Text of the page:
A unique fishery is offered in Homer for the first time, tanner crabs from small boat operators around Kodiak Island in a move meant to connect consumers directly to fishermen.
"You seldom see these available here, the biggest opilio crab caught. It really is meant to help out the small boat guys who do this little fishery in a sustainable way and subscribe to a conservation ethic," said Pete Wedin, a board member of the Alaska Marine Conservation Council.
The council is offering Kodiak Tanner crab from a program called CATCH of the SEASON. It is modeled after a Community Supported Fishery and is the only one of its kind in the Anchorage area.
Individuals can pre-purchase boxes of the crab sustainably harvested by local fishermen and pick them up after the crab has been harvested. This is the third year AMCC has carried out the Kodiak crab program. This is the first time Homer will be included in the list of locations for pickup of crab boxes. All proceeds from the program benefit the work of AMCC in Kodiak and fishermen that participate in the program get a higher price for their catch than they would otherwise.
AMCC Executive Director Kelly Harrell said this crab is typically marketed as snow crab. Tanner crab is known for its sweet and rich flavor. Yet, Kodiak bairdi tanner crab are larger and meatier relatives of the more well-known opilio crab harvested in the Bering Sea and Canada.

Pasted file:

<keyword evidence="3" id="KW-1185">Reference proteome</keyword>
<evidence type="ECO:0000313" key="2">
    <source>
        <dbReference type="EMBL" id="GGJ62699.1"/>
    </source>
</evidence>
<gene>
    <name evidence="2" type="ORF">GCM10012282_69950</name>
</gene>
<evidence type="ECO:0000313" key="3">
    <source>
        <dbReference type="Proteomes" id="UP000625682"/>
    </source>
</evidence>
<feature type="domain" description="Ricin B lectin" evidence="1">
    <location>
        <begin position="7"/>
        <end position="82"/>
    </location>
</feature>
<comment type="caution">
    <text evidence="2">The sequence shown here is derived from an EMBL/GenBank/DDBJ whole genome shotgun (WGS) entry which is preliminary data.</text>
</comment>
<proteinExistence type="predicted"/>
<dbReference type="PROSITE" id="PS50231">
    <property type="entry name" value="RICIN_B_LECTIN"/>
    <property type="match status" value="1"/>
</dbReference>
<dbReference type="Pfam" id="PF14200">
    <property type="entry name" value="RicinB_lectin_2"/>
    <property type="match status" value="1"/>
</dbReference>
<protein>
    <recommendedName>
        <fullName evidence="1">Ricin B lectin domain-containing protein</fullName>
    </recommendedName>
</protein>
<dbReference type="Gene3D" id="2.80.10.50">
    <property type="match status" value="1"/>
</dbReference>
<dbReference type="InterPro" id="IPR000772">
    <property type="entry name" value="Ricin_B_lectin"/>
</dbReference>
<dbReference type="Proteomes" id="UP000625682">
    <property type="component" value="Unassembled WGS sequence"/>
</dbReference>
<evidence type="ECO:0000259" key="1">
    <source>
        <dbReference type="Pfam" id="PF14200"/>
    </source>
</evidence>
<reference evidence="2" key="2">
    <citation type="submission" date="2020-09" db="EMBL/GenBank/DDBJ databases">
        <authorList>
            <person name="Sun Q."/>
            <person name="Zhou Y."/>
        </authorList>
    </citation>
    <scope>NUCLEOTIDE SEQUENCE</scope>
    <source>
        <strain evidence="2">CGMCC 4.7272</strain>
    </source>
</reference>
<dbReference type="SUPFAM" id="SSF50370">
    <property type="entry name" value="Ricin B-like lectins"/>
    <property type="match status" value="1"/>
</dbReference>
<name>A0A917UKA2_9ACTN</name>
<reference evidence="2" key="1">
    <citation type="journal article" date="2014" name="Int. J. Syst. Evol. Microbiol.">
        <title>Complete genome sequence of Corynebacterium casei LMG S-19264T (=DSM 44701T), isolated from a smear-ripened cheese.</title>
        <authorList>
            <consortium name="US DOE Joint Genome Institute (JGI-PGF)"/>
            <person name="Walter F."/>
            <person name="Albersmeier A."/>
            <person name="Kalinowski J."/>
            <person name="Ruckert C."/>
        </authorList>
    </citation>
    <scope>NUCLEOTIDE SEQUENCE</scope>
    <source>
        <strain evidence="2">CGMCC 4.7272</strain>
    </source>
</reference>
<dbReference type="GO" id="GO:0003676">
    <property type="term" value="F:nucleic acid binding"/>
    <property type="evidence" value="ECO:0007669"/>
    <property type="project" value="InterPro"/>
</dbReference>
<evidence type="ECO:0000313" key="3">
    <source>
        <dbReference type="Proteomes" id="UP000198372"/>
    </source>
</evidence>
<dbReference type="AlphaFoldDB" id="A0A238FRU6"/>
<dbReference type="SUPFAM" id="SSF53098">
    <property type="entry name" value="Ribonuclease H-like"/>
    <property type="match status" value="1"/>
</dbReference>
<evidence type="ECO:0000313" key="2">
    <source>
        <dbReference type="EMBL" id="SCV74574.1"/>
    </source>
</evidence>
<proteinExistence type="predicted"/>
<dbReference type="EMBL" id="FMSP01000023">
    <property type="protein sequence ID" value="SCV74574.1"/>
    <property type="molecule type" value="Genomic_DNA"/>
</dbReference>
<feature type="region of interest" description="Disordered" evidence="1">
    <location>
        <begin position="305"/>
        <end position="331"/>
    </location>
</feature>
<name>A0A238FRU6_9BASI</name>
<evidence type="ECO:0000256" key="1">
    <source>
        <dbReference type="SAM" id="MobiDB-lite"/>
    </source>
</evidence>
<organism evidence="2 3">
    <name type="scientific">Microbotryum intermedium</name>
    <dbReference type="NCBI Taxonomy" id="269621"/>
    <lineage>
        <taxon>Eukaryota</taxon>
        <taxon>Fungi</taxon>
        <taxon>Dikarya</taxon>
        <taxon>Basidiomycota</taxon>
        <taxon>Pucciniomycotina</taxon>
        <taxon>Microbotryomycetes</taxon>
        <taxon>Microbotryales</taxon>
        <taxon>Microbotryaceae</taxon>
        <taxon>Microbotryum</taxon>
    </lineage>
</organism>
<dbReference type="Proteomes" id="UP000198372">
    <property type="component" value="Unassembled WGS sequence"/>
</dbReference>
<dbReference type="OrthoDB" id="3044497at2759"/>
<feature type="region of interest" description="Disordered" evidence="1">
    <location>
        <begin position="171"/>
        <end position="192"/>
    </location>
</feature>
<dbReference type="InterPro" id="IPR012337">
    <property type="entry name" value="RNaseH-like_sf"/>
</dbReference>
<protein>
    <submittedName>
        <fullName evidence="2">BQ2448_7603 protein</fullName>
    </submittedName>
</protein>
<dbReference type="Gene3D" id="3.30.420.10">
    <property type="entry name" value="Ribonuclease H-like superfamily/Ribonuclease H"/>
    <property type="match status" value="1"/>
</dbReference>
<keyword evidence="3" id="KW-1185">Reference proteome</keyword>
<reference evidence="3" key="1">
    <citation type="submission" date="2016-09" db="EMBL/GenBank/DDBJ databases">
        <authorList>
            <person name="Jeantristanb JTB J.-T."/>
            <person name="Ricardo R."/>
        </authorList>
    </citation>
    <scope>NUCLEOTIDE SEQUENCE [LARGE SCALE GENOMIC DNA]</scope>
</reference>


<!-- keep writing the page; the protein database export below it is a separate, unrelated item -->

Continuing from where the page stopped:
The carefully managed Kodiak tanner crab fishery only occurs once a year during a short winter season that begins Jan. 15.
Read the full story at the Homer Tribune>>
National Fisherman Live: 1/27/15
In this episode:
Assessment: Atlantic menhaden is not overfished
Bering Sea pollock fishery casts off
Dock to Dish opens Florida’s first CSF
Second wave of disaster funds for Alaska
Fisherman lands N.C.’s largest bluefin ever
The Alaska Seafood Marketing Institute is still seeking public review and comment on the Alaska Responsible Fisheries Management Conformance Criteria (Version 1.2, September 2011). The public review and comment period, which opened on Dec. 3, 2014, runs through Monday, Feb. 3.
NOAA, in consultation with the Department of the Interior, has appointed 10 new members to the Marine Protected Areas Federal Advisory Committee. The 20-member committee is composed of individuals with diverse backgrounds and experience who advise the departments of commerce and the interior on ways to strengthen and connect the nation's MPA programs. The new members join the 10 continuing members appointed in 2012.